The great trans-Canada highway is a conduit to the Canadian experience, and no one tells its stories with greater intensity than Thorne; self-styled folk singer, raconteur. Weaving the human experience into soft endearing tunes, he creates a rich imagery of Canada’s colourful, storied history. Inspired by the landscape of earth and sky and stone, he sings of the open road; of love; of life. His words ripple, sweep and soar above the Canadian landscape, painting word images as evocative as a Tom Thomson painting.

Born in Ottawa a long time ago this self-styled ‘ordinary man’ grew up in Willowdale, Ontario. Though music was always part of his family tree, (his Grandfather played violin and wrote music for his orchestra, and his father played 8 instruments), his musical interest evolved slowly.

Influenced in his teen years, in the early sixties, he embraced the folk music community, and took up acoustic guitar. Frustrated with the slow progress of learning someone else’s “hard-to-finger” chordings, he slipped into writing his own music at university.

In 1969 he traded tunes with a group of four friends who supported each other’s music, singing under the name “Invitation”.

The 1960’s were adventurous years spent at two colleges and a university, with an excursion to the Middle East in 1968. Married in 1972, to his Finnish wife, Anu, the couple left Canada on a round-the-world adventure that lasted two years 1974-1976. This journey was the beginning of Thorne’s encounter with “Home” and “Heartland”. He bought a twelve-string guitar in England in 1974 and began to write about his feelings for Canada, from afar. The six month stint in a London flat was a prolific time in his songwriting career. He wrote 22 songs between October 19 and December 31/74 including “North of the 49”, “Yukon River Gold”, “A Winter Scene”, “When I’m Far Away From Home”, and “Ontario”.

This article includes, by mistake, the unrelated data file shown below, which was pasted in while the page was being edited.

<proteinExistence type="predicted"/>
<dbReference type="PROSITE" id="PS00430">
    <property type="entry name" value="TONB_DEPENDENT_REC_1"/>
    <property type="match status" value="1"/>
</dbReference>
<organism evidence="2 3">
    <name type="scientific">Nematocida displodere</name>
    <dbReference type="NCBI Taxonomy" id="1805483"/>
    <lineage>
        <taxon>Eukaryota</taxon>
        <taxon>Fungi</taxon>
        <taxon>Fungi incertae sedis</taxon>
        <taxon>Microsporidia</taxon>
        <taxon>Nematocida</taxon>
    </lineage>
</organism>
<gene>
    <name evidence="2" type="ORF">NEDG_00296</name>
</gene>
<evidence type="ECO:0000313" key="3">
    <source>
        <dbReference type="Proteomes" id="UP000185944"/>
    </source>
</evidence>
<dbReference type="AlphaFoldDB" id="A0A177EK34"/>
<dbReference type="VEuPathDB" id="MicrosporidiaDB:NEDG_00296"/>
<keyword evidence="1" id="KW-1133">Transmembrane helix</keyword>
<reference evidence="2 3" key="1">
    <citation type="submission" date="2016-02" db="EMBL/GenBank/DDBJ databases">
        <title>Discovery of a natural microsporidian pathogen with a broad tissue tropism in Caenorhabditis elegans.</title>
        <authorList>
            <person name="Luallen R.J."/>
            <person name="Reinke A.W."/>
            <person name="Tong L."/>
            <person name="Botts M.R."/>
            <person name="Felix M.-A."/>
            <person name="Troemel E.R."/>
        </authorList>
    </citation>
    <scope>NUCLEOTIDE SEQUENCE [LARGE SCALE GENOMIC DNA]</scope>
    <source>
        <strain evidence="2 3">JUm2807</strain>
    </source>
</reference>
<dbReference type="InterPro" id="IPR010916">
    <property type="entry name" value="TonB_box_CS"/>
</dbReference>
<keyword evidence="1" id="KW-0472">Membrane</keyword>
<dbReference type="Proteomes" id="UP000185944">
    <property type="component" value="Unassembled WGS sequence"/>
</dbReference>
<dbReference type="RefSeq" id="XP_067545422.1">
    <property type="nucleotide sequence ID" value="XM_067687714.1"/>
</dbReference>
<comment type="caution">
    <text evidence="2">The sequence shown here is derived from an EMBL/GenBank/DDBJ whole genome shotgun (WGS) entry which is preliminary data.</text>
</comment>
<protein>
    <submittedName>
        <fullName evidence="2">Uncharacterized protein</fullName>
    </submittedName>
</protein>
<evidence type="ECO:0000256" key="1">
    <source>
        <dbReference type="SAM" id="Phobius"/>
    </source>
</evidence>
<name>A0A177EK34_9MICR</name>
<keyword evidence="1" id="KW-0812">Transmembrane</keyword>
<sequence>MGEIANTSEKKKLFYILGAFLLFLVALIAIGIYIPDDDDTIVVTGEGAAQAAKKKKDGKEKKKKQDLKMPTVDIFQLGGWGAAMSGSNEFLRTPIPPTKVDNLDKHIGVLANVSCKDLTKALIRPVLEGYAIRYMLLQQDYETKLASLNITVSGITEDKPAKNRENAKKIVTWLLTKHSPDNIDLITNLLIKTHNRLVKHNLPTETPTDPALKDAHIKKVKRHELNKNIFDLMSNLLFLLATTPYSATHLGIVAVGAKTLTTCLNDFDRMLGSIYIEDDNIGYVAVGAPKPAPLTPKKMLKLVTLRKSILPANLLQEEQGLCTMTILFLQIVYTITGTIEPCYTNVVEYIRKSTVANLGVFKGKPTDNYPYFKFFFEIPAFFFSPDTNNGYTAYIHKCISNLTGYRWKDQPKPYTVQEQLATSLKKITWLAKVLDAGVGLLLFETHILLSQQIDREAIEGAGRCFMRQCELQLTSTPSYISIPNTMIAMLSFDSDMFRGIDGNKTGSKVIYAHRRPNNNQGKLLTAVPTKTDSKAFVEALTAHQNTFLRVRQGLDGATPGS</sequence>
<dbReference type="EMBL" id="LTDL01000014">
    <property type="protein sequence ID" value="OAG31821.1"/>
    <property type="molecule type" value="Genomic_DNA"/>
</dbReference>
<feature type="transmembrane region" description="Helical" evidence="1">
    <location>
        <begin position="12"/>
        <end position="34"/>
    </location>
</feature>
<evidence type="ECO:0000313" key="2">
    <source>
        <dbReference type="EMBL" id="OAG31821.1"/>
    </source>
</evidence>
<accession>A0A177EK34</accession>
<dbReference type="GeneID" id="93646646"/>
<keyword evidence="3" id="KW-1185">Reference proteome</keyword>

Thorne takes the ordinary elements of life and touches the truth, in very personal, precise, poignant language. His uniqueness is his quirky ability to use a turn-of-words to expose the essence of what we appreciate in the simplicity of life’s experience: “A windy hymn through twisted pine”, “wind across the water bends the ancient woodland tree”. He speaks with a freshness and pursues honesty with a naivety that brings back the good old days of a past era.

Drawn from memories of his admittedly idealized Canadian childhood, Thorne reminds us of the great past that is found in our embrace of the north. He unabashedly admits his efforts to elevate the Canadian consciousness, through music, to where past accomplishments transcend historical fact to become a flavour of the heart.

He writes to express the very real experiences that touch our lives every day. He writes because the thoughts come to him in lyrical words and phrases that poetically capture our imagination and sentiments. He writes because this story must live on.

Ya Know Ya Wanna Be Canadian!